Banning Blackberrys from meetings would lead to shorter and more effective meetings. 


Flickr, totalAldo

This is a remark by me when interviewed for Mark Lewis's article just published at, titled Ban Blackberrys!   Mark does a good job of zeroing in on the deficiencies of multitasking, tying in my comments with those of Dave Crenshaw, the author of The Myth of Multitasking, and the results of the Stanford University study that show multitaskers are too easily distracted by irrelevant information.

As I also mentioned in that article, the number of meetings, with the time they consume, are one of the big complaints I get from clients who constantly struggle to fit everything into a day.   It you take away the distractions of Blackberrys and other multitasking attempts, you could wrap things up more quickly and move on.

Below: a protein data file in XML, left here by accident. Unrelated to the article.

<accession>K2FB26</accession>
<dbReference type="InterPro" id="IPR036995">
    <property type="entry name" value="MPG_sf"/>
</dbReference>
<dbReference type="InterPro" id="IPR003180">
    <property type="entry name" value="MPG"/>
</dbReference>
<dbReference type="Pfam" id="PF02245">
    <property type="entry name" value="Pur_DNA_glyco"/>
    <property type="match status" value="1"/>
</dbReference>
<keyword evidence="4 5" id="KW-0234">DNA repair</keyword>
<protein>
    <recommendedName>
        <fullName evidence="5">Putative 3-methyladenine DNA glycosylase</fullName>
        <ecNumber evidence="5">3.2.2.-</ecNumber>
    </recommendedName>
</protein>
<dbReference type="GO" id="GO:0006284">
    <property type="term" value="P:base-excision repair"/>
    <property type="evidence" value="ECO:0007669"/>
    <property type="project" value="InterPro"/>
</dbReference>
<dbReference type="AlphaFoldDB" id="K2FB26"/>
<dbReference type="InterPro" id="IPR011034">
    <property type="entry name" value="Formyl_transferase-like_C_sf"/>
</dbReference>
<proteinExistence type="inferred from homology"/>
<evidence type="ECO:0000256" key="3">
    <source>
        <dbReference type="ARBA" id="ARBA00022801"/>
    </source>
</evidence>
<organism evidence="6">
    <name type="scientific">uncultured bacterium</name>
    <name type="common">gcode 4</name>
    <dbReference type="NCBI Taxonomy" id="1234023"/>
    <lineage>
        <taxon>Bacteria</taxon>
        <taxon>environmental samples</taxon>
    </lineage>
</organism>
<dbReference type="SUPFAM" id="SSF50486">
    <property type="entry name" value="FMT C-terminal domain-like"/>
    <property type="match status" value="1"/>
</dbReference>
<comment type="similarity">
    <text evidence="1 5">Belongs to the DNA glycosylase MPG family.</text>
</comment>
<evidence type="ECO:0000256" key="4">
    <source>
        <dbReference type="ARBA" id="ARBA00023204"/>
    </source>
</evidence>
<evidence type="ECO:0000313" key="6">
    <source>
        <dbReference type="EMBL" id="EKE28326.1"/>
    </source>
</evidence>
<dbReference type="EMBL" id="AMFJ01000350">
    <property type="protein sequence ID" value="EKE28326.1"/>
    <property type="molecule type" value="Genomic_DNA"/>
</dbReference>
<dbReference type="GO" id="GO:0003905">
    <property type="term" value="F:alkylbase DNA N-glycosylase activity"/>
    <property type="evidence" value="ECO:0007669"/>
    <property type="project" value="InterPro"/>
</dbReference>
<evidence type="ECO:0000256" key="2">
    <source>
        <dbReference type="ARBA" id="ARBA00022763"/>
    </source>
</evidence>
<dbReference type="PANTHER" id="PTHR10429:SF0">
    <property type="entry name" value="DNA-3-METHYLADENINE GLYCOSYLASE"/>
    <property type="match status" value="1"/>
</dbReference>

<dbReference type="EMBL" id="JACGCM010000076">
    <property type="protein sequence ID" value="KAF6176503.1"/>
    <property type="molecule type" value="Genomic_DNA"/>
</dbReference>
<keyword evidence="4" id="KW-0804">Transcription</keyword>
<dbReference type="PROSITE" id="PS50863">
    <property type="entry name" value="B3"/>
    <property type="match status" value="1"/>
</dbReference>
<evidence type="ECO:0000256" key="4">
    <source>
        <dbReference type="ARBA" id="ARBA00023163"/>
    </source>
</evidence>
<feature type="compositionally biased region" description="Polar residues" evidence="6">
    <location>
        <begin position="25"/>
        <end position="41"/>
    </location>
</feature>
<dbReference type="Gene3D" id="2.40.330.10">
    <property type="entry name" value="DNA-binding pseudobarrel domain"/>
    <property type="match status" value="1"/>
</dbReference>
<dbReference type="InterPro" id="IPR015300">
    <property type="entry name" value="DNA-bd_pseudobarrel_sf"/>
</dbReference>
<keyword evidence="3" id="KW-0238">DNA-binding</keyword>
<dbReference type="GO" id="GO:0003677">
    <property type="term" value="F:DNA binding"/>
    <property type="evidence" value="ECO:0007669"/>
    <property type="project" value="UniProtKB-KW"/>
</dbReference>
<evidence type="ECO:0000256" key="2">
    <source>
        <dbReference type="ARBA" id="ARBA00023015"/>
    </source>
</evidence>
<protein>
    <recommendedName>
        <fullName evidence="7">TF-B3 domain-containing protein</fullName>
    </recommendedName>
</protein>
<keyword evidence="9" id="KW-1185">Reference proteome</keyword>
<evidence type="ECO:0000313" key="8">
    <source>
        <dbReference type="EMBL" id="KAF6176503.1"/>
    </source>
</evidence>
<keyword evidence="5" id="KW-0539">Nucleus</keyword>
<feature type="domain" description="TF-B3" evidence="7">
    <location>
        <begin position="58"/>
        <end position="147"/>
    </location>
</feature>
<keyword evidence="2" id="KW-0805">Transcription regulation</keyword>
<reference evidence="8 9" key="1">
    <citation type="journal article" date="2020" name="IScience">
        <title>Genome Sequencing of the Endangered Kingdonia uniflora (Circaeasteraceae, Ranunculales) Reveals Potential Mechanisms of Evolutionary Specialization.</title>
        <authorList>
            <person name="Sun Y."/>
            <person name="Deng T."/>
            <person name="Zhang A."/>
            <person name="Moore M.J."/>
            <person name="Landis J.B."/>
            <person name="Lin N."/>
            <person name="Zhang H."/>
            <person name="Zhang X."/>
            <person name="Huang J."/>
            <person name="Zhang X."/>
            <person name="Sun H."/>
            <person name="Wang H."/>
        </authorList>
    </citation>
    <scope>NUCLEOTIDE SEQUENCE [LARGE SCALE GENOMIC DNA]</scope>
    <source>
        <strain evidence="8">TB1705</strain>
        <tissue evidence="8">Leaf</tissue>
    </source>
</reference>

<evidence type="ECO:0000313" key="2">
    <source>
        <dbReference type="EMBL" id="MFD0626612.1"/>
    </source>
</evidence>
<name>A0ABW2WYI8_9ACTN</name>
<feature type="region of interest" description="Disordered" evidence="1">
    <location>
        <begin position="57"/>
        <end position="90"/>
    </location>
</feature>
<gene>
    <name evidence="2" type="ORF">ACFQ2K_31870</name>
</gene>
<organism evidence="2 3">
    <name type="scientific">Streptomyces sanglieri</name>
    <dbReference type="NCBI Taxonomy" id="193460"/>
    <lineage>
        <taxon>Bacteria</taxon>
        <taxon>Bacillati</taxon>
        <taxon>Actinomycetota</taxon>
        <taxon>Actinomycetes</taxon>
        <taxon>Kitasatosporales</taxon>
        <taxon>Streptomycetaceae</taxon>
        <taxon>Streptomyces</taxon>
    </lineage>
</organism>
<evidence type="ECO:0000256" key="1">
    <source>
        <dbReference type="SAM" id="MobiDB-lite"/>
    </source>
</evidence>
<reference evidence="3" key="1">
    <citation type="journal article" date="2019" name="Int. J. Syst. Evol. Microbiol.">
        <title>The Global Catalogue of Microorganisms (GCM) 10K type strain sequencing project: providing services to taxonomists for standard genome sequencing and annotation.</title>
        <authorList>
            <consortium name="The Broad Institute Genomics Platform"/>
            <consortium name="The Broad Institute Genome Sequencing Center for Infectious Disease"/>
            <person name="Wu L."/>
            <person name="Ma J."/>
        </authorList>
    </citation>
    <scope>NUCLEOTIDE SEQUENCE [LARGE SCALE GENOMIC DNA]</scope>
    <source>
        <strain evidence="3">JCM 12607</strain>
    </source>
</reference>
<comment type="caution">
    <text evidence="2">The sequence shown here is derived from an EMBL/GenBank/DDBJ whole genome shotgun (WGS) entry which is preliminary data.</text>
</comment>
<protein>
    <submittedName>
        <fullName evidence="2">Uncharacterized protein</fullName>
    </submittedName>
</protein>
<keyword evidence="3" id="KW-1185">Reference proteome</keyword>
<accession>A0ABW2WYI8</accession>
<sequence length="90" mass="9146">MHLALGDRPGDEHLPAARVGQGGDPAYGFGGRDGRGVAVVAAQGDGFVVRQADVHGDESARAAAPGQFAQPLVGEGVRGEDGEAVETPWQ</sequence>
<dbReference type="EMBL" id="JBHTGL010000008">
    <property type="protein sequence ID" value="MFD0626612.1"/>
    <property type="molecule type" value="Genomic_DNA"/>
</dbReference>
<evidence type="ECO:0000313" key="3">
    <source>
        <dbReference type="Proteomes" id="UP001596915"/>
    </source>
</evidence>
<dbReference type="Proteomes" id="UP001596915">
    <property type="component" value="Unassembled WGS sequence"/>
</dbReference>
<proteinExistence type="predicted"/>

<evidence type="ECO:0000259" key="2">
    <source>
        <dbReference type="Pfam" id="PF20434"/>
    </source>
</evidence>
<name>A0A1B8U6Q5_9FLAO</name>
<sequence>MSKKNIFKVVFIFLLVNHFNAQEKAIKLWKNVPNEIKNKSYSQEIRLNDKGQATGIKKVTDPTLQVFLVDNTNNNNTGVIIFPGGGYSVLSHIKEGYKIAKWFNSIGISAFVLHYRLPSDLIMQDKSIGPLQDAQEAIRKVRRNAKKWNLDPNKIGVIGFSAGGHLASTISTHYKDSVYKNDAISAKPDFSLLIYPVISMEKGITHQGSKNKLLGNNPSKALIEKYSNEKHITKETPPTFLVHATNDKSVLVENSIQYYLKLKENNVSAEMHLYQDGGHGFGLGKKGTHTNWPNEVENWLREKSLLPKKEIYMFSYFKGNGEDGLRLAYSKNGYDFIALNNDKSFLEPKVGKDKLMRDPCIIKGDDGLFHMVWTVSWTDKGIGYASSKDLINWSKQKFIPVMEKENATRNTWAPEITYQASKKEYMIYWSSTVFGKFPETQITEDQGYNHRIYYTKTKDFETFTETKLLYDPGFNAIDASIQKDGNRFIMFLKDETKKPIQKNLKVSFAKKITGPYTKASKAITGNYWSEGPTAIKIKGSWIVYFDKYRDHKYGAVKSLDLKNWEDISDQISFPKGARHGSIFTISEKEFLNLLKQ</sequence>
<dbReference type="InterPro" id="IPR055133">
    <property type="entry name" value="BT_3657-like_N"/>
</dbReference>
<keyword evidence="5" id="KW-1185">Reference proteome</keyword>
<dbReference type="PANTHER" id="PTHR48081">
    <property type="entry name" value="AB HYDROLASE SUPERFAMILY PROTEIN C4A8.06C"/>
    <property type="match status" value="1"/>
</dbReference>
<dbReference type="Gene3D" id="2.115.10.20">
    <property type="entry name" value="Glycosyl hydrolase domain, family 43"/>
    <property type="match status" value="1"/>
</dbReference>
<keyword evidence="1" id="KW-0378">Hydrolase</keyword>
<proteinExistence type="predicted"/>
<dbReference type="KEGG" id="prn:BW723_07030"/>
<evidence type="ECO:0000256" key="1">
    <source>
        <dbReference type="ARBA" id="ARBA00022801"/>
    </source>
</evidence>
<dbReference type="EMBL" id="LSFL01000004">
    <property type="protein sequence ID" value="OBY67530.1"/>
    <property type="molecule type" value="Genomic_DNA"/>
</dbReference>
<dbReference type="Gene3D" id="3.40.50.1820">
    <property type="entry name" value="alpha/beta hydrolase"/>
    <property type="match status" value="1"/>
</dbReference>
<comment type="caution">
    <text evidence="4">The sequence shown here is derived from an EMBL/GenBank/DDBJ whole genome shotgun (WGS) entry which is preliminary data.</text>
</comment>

Joel, one of my networking friends sent me this comment in response to the publication of the article:  Never get caught at  a (Company Name) meeting with your phone or Blackberry working...You will be doomed, and managers tell us to leave them in our rooms so we do not get embarrassed.  The fact that he works for a dot com company makes this even more interesting-or maybe that makes this company progressive enough to recognize the results.

Whether or not meetings are an issue in your schedule, review your time management skills and estimate the following:

  • How much of each day are you actually fully present in the moment?
  • How much of each day are you physically present while your mind is somewhere else?

Being present in the moment, giving someone or something your full attention, is becoming a rare situation and one that I think we need to begin to reverse.  By doing so, you can be:

  • More productive 
  • Be a better communicator
  • Improve work life balance